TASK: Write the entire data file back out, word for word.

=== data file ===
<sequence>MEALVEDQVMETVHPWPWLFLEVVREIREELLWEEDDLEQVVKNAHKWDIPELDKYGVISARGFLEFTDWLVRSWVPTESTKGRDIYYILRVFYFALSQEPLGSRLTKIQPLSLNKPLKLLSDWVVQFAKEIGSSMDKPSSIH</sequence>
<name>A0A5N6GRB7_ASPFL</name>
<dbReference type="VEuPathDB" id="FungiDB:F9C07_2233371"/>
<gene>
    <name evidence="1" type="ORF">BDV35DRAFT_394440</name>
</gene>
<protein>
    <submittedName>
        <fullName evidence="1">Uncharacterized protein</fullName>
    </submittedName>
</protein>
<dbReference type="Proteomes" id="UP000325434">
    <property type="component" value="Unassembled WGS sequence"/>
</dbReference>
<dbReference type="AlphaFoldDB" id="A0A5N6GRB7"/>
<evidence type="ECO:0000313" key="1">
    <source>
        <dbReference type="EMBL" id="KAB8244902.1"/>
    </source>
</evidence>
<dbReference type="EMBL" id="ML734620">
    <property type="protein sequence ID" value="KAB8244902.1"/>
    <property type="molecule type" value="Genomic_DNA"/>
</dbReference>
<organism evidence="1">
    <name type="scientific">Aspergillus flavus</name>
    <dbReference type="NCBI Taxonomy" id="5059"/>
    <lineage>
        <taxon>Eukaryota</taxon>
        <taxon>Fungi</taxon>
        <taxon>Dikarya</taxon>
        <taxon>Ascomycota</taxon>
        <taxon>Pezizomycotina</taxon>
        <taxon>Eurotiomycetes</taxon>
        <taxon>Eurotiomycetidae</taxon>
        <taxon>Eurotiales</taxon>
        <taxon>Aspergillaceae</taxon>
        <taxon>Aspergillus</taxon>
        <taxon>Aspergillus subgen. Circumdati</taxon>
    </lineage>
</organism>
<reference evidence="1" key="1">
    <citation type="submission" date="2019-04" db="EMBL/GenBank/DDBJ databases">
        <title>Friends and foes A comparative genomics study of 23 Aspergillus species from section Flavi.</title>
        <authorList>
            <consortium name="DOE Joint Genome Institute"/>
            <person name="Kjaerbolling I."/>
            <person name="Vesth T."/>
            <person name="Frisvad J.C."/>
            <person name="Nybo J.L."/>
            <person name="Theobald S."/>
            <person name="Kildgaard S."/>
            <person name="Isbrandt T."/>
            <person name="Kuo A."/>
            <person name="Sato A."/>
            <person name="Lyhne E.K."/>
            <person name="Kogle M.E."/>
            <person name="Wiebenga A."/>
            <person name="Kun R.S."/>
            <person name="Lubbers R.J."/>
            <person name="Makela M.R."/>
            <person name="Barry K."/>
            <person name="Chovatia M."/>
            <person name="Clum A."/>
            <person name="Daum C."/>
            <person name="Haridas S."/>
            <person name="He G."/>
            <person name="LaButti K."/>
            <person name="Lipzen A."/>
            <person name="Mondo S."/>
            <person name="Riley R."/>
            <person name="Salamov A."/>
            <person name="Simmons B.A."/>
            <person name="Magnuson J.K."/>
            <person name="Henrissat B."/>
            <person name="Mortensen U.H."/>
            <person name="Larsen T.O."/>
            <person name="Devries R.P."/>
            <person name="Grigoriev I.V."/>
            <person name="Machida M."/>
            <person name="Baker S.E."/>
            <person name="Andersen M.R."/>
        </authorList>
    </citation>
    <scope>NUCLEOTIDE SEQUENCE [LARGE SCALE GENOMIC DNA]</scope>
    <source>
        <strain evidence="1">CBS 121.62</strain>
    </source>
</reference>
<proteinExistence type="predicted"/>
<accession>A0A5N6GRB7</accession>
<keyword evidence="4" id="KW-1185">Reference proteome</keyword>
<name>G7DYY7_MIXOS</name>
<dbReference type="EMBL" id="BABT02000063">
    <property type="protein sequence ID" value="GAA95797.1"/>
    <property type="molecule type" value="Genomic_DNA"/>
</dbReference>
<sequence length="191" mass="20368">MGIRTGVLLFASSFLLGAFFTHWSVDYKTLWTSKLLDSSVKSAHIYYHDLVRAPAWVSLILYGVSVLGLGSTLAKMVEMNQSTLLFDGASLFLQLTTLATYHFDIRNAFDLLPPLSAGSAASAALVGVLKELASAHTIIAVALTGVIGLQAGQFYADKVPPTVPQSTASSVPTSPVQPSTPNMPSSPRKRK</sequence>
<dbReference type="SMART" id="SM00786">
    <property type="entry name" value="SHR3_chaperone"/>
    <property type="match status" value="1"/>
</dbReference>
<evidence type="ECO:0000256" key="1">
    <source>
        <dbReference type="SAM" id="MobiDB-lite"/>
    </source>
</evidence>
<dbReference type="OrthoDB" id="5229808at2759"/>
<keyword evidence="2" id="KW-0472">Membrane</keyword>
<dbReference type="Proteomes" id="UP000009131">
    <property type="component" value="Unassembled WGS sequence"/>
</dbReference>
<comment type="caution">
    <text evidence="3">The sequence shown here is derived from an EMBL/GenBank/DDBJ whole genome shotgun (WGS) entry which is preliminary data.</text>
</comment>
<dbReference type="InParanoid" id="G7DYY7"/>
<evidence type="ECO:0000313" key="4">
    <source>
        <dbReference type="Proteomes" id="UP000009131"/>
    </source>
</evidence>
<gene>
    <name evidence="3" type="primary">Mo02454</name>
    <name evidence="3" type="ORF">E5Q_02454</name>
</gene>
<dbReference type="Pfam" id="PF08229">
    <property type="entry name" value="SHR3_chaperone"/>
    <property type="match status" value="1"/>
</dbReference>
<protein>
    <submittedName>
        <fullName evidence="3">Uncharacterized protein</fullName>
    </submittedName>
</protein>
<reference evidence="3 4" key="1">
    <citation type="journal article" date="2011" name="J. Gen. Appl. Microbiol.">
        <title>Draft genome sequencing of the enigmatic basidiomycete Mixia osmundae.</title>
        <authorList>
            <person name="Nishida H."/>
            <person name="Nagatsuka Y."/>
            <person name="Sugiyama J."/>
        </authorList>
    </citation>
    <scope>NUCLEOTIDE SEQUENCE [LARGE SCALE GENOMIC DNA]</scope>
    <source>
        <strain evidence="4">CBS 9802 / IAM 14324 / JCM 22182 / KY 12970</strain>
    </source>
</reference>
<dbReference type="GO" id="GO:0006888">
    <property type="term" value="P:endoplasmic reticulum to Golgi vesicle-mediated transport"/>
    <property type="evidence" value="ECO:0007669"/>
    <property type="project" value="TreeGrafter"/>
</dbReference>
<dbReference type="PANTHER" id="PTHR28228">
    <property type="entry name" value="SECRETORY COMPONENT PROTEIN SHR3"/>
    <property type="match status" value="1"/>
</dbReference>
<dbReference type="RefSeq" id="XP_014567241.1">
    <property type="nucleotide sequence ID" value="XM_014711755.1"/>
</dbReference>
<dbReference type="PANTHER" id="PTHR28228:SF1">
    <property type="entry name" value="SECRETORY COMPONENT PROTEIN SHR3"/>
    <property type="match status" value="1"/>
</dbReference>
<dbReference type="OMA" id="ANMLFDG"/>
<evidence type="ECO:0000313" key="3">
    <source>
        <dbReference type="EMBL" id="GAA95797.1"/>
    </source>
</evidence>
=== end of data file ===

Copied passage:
<sequence>MEALVEDQVMETVHPWPWLFLEVVREIREELLWEEDDLEQVVKNAHKWDIPELDKYGVISARGFLEFTDWLVRSWVPTESTKGRDIYYILRVFYFALSQEPLGSRLTKIQPLSLNKPLKLLSDWVVQFAKEIGSSMDKPSSIH</sequence>
<name>A0A5N6GRB7_ASPFL</name>
<dbReference type="VEuPathDB" id="FungiDB:F9C07_2233371"/>
<gene>
    <name evidence="1" type="ORF">BDV35DRAFT_394440</name>
</gene>
<protein>
    <submittedName>
        <fullName evidence="1">Uncharacterized protein</fullName>
    </submittedName>
</protein>
<dbReference type="Proteomes" id="UP000325434">
    <property type="component" value="Unassembled WGS sequence"/>
</dbReference>
<dbReference type="AlphaFoldDB" id="A0A5N6GRB7"/>
<evidence type="ECO:0000313" key="1">
    <source>
        <dbReference type="EMBL" id="KAB8244902.1"/>
    </source>
</evidence>
<dbReference type="EMBL" id="ML734620">
    <property type="protein sequence ID" value="KAB8244902.1"/>
    <property type="molecule type" value="Genomic_DNA"/>
</dbReference>
<organism evidence="1">
    <name type="scientific">Aspergillus flavus</name>
    <dbReference type="NCBI Taxonomy" id="5059"/>
    <lineage>
        <taxon>Eukaryota</taxon>
        <taxon>Fungi</taxon>
        <taxon>Dikarya</taxon>
        <taxon>Ascomycota</taxon>
        <taxon>Pezizomycotina</taxon>
        <taxon>Eurotiomycetes</taxon>
        <taxon>Eurotiomycetidae</taxon>
        <taxon>Eurotiales</taxon>
        <taxon>Aspergillaceae</taxon>
        <taxon>Aspergillus</taxon>
        <taxon>Aspergillus subgen. Circumdati</taxon>
    </lineage>
</organism>
<reference evidence="1" key="1">
    <citation type="submission" date="2019-04" db="EMBL/GenBank/DDBJ databases">
        <title>Friends and foes A comparative genomics study of 23 Aspergillus species from section Flavi.</title>
        <authorList>
            <consortium name="DOE Joint Genome Institute"/>
            <person name="Kjaerbolling I."/>
            <person name="Vesth T."/>
            <person name="Frisvad J.C."/>
            <person name="Nybo J.L."/>
            <person name="Theobald S."/>
            <person name="Kildgaard S."/>
            <person name="Isbrandt T."/>
            <person name="Kuo A."/>
            <person name="Sato A."/>
            <person name="Lyhne E.K."/>
            <person name="Kogle M.E."/>
            <person name="Wiebenga A."/>
            <person name="Kun R.S."/>
            <person name="Lubbers R.J."/>
            <person name="Makela M.R."/>
            <person name="Barry K."/>
            <person name="Chovatia M."/>
            <person name="Clum A."/>
            <person name="Daum C."/>
            <person name="Haridas S."/>
            <person name="He G."/>
            <person name="LaButti K."/>
            <person name="Lipzen A."/>
            <person name="Mondo S."/>
            <person name="Riley R."/>
            <person name="Salamov A."/>
            <person name="Simmons B.A."/>
            <person name="Magnuson J.K."/>
            <person name="Henrissat B."/>
            <person name="Mortensen U.H."/>
            <person name="Larsen T.O."/>
            <person name="Devries R.P."/>
            <person name="Grigoriev I.V."/>
            <person name="Machida M."/>
            <person name="Baker S.E."/>
            <person name="Andersen M.R."/>
        </authorList>
    </citation>
    <scope>NUCLEOTIDE SEQUENCE [LARGE SCALE GENOMIC DNA]</scope>
    <source>
        <strain evidence="1">CBS 121.62</strain>
    </source>
</reference>
<proteinExistence type="predicted"/>
<accession>A0A5N6GRB7</accession>
<keyword evidence="4" id="KW-1185">Reference proteome</keyword>
<name>G7DYY7_MIXOS</name>
<dbReference type="EMBL" id="BABT02000063">
    <property type="protein sequence ID" value="GAA95797.1"/>
    <property type="molecule type" value="Genomic_DNA"/>
</dbReference>
<sequence length="191" mass="20368">MGIRTGVLLFASSFLLGAFFTHWSVDYKTLWTSKLLDSSVKSAHIYYHDLVRAPAWVSLILYGVSVLGLGSTLAKMVEMNQSTLLFDGASLFLQLTTLATYHFDIRNAFDLLPPLSAGSAASAALVGVLKELASAHTIIAVALTGVIGLQAGQFYADKVPPTVPQSTASSVPTSPVQPSTPNMPSSPRKRK</sequence>
<dbReference type="SMART" id="SM00786">
    <property type="entry name" value="SHR3_chaperone"/>
    <property type="match status" value="1"/>
</dbReference>
<evidence type="ECO:0000256" key="1">
    <source>
        <dbReference type="SAM" id="MobiDB-lite"/>
    </source>
</evidence>
<dbReference type="OrthoDB" id="5229808at2759"/>
<keyword evidence="2" id="KW-0472">Membrane</keyword>
<dbReference type="Proteomes" id="UP000009131">
    <property type="component" value="Unassembled WGS sequence"/>
</dbReference>
<comment type="caution">
    <text evidence="3">The sequence shown here is derived from an EMBL/GenBank/DDBJ whole genome shotgun (WGS) entry which is preliminary data.</text>
</comment>
<dbReference type="InParanoid" id="G7DYY7"/>
<evidence type="ECO:0000313" key="4">
    <source>
        <dbReference type="Proteomes" id="UP000009131"/>
    </source>
</evidence>
<gene>
    <name evidence="3" type="primary">Mo02454</name>
    <name evidence="3" type="ORF">E5Q_02454</name>
</gene>
<dbReference type="Pfam" id="PF08229">
    <property type="entry name" value="SHR3_chaperone"/>
    <property type="match status" value="1"/>
</dbReference>
<protein>
    <submittedName>
        <fullName evidence="3">Uncharacterized protein</fullName>
    </submittedName>
</protein>
<reference evidence="3 4" key="1">
    <citation type="journal article" date="2011" name="J. Gen. Appl. Microbiol.">
        <title>Draft genome sequencing of the enigmatic basidiomycete Mixia osmundae.</title>
        <authorList>
            <person name="Nishida H."/>
            <person name="Nagatsuka Y."/>
            <person name="Sugiyama J."/>
        </authorList>
    </citation>
    <scope>NUCLEOTIDE SEQUENCE [LARGE SCALE GENOMIC DNA]</scope>
    <source>
        <strain evidence="4">CBS 9802 / IAM 14324 / JCM 22182 / KY 12970</strain>
    </source>
</reference>
<dbReference type="GO" id="GO:0006888">
    <property type="term" value="P:endoplasmic reticulum to Golgi vesicle-mediated transport"/>
    <property type="evidence" value="ECO:0007669"/>
    <property type="project" value="TreeGrafter"/>
</dbReference>
<dbReference type="PANTHER" id="PTHR28228">
    <property type="entry name" value="SECRETORY COMPONENT PROTEIN SHR3"/>
    <property type="match status" value="1"/>
</dbReference>
<dbReference type="RefSeq" id="XP_014567241.1">
    <property type="nucleotide sequence ID" value="XM_014711755.1"/>
</dbReference>
<dbReference type="PANTHER" id="PTHR28228:SF1">
    <property type="entry name" value="SECRETORY COMPONENT PROTEIN SHR3"/>
    <property type="match status" value="1"/>
</dbReference>
<dbReference type="OMA" id="ANMLFDG"/>
<evidence type="ECO:0000313" key="3">
    <source>
        <dbReference type="EMBL" id="GAA95797.1"/>
    </source>
</evidence>